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Integration of High-Resolution MRSI Into Glioblastoma Treatment Planning

E Schreibmann

E Schreibmann*, J Cordova , H Shu , I Crocker , W Curran , C Holder , H Shim , Department of Radiation Oncology and Winship Cancer Institute, Emory University


TH-A-BRF-9 Thursday 7:30AM - 9:30AM Room: Ballroom F

Purpose: Identification of a metabolite signature that shows significant tumor cell infiltration into normal brain in regions that do not appear abnormal on standard MRI scans would be extremely useful for radiation oncologists to choose optimal regions of brain to treat, and to quantify response beyond the MacDonald criteria. We report on integration of high-resolution magnetic resonance spectroscopic imaging (HR-MRSI) with radiation dose escalation treatment planning to define and target regions at high risk for recurrence.

Methods: We propose to supplement standard MRI with a special technique performed on an MRI scanner to measure the metabolite levels within defined volumes. Metabolite imaging was acquired using an advanced MRSI technique combining 3D echo-planar spectroscopic imaging (EPSI) with parallel acquisition (GRAPPA) using a multichannel head coil that allows acquisition of whole brain metabolite maps with 108 μl resolution in 12 minutes implemented on a 3T MR scanner. Elevation in the ratio of two metabolites, choline (Cho, elevated in proliferating high-grade gliomas) and N-acetyl aspartate (NAA, a normal neuronal metabolite), was used to image infiltrating high-grade glioma cells in vivo.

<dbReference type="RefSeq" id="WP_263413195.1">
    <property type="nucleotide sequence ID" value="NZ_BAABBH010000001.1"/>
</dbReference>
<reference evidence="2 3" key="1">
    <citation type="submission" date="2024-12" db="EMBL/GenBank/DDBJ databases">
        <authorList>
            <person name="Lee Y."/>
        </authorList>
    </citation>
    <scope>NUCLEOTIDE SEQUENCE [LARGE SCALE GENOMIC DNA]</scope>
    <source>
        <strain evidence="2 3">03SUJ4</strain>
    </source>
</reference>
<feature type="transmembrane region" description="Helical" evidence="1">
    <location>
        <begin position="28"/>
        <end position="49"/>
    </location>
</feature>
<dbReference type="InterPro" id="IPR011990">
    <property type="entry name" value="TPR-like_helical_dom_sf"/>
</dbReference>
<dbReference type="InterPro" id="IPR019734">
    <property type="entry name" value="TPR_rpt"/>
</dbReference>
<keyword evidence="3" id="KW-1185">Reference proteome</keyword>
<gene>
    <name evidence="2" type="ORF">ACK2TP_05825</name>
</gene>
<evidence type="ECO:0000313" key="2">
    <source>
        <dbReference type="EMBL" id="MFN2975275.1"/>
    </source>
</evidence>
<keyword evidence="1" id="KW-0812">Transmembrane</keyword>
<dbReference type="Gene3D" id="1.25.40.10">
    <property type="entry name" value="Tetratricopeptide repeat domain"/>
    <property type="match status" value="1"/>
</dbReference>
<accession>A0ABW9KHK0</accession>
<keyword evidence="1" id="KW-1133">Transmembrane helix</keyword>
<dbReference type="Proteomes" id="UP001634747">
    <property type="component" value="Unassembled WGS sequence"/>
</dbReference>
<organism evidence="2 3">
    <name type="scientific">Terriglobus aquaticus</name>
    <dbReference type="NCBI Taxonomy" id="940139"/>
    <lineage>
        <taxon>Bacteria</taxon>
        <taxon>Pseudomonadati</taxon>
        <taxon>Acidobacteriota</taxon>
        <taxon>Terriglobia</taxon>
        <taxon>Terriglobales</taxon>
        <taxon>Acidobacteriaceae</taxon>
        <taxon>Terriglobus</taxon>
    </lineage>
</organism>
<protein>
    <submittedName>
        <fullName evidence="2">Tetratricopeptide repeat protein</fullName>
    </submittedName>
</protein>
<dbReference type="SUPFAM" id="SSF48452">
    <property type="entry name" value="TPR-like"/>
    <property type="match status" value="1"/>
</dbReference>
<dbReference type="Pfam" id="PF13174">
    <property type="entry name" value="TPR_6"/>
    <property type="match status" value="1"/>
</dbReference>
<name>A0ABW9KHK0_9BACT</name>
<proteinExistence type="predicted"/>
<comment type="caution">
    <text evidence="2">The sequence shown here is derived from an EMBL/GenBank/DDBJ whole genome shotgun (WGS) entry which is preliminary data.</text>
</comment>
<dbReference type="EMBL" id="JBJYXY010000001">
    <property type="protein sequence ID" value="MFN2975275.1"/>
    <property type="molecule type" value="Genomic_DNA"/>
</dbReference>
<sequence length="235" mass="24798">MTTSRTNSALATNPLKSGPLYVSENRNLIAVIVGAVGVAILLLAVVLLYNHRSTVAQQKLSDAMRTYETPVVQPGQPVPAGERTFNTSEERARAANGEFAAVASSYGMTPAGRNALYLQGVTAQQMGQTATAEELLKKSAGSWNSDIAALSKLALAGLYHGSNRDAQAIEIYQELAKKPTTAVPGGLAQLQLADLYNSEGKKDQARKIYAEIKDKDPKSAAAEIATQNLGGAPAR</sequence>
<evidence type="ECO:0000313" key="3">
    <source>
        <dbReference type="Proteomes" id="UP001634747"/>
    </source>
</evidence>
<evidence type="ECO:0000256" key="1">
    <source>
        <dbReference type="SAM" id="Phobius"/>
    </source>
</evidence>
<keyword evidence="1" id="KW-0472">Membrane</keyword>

Results: The metabolite images were co-registered with standard contrast-enhanced T1-weighted MR images using in-house registration software and imported into the treatment-planning system. Regions with tumor infiltration are identified on the metabolic images and used to create adaptive IMRT plans that deliver a standard dose of 60 Gy to the standard target volume and an escalated dose of 75 Gy (or higher) to the most suspicious regions, identified as areas with elevated Cho/NAA ratio.

Conclusion: We have implemented a state-of-the-art HR-MRSI technology that can generate metabolite maps of the entire brain in a clinically acceptable scan time, coupled with introduction of an imaging co-registration/analysis program that combines MRSI data with standard imaging studies in a clinically useful fashion.

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